Even a partial needle bearing bar is amazing to see at this price point. To clarify, this bar rides on 10 needle bearings per sleeve, with bronze bushings on the inside end. This gives it a really good spin. If you do any olympic lifts, this is one you should consider.
This is also the strongest bar on the list at 220,000 PSI.
Basically, the reason you see this bar with such good features for such a great price is because the market is so competitive. There are thousands and thousands of garage gym users who are looking for a low priced bar.
|Shaft Finish||Black Zinc Phosphate|
|Tensile Strength||130,000 PSI|
|Sleeve Spin||Steel Bushing|
CAP re-branded the OB-86B in 2015 with a green “Beast” label on the ends. The other change was the black oxide coating is now black zinc phosphate. Other than that, it’s the same stand-out bar they’ve been selling for years.
I believe C.A.P. stands for Chinese Athletic Products. They make a few decent products, and their price points are low even on them. Most notably their line of barbells is good, and some of their dumbbells and weight plates are fine. Other products of theirs like benches and accessories are arguably junk.
I had this CAP bar for a while for my own use. Note that I only cleaned 205 and deadlifted 315 on it. There’s very little rattle on the sleeves. I had no problem with the grip. The knurling is average. The zinc phosphate coating didn’t start to wear off as quickly as the black oxide coating on my previous bar.
The bodybuilding.com forum has a thread devoted to this bar, with links to reviews as far back as 2010.
On the downside, this bar is very dated. The tensile strength is not up to the standards of modern bars. It uses steel bushings, which have a higher friction coefficient with the steel sleeves than any other bushing material. Several years ago it was a good bar for the price, for light enough lifting. It’s when you have to drop a bar on the safety bars of a rack, or you drop it badly cockeyed on the floor with bumpers, or bounce hard out of the hole during a 400lb squat (yeah, most of us don’t have that problem), the low 130,000 PSI might show itself with a bent shaft.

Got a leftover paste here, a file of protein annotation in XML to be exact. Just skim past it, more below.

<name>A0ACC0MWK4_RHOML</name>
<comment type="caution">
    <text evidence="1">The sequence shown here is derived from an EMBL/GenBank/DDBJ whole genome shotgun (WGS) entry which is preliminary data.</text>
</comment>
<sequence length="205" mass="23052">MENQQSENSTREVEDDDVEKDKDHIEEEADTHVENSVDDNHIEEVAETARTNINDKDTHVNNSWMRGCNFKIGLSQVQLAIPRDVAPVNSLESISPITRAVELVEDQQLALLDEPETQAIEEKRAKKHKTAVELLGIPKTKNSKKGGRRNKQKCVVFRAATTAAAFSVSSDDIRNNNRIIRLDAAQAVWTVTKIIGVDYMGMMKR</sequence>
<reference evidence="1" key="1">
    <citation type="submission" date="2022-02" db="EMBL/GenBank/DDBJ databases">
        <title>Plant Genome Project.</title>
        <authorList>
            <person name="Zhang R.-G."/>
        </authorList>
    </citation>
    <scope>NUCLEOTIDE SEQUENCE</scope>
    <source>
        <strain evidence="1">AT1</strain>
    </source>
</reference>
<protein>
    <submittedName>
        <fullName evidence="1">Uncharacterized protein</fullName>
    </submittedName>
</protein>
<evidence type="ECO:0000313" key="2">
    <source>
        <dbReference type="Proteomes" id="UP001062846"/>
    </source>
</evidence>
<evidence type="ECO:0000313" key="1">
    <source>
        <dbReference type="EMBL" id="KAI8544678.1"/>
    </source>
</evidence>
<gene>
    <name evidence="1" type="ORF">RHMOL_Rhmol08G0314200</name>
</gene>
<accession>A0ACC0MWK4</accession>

|Shaft Finish||Bright Zinc|
|Sleeve Spin||Bronze Bushing|
|Center Knurl||Your Choice|
Rep Fitness has gained a reputation since 2012 for having equipment that rivals Rogue in quality, bit slightly lower in price. That holds true here, with the Sabre coming in lower than the Rogue Echo Bar.
The thing that stands out with this bar is the tensile strength is not very high at 150,000. It should be ok for home use, but questionable for the abuse of dropping a loaded bar on safety bars in a rack.
You can very often get a Boneyard Bar in Rogue’s closeouts, which have cosmetic blemishes off the production line but are otherwise fine. I’ve seen Ohio Bars and B&R Bars listed there for under $200.
If you don’t see one at the moment, check again in a few weeks. I see them listed more often than not.
The Rogue Echo Bar used to be a good choice under $200, but they have since jacked up the price.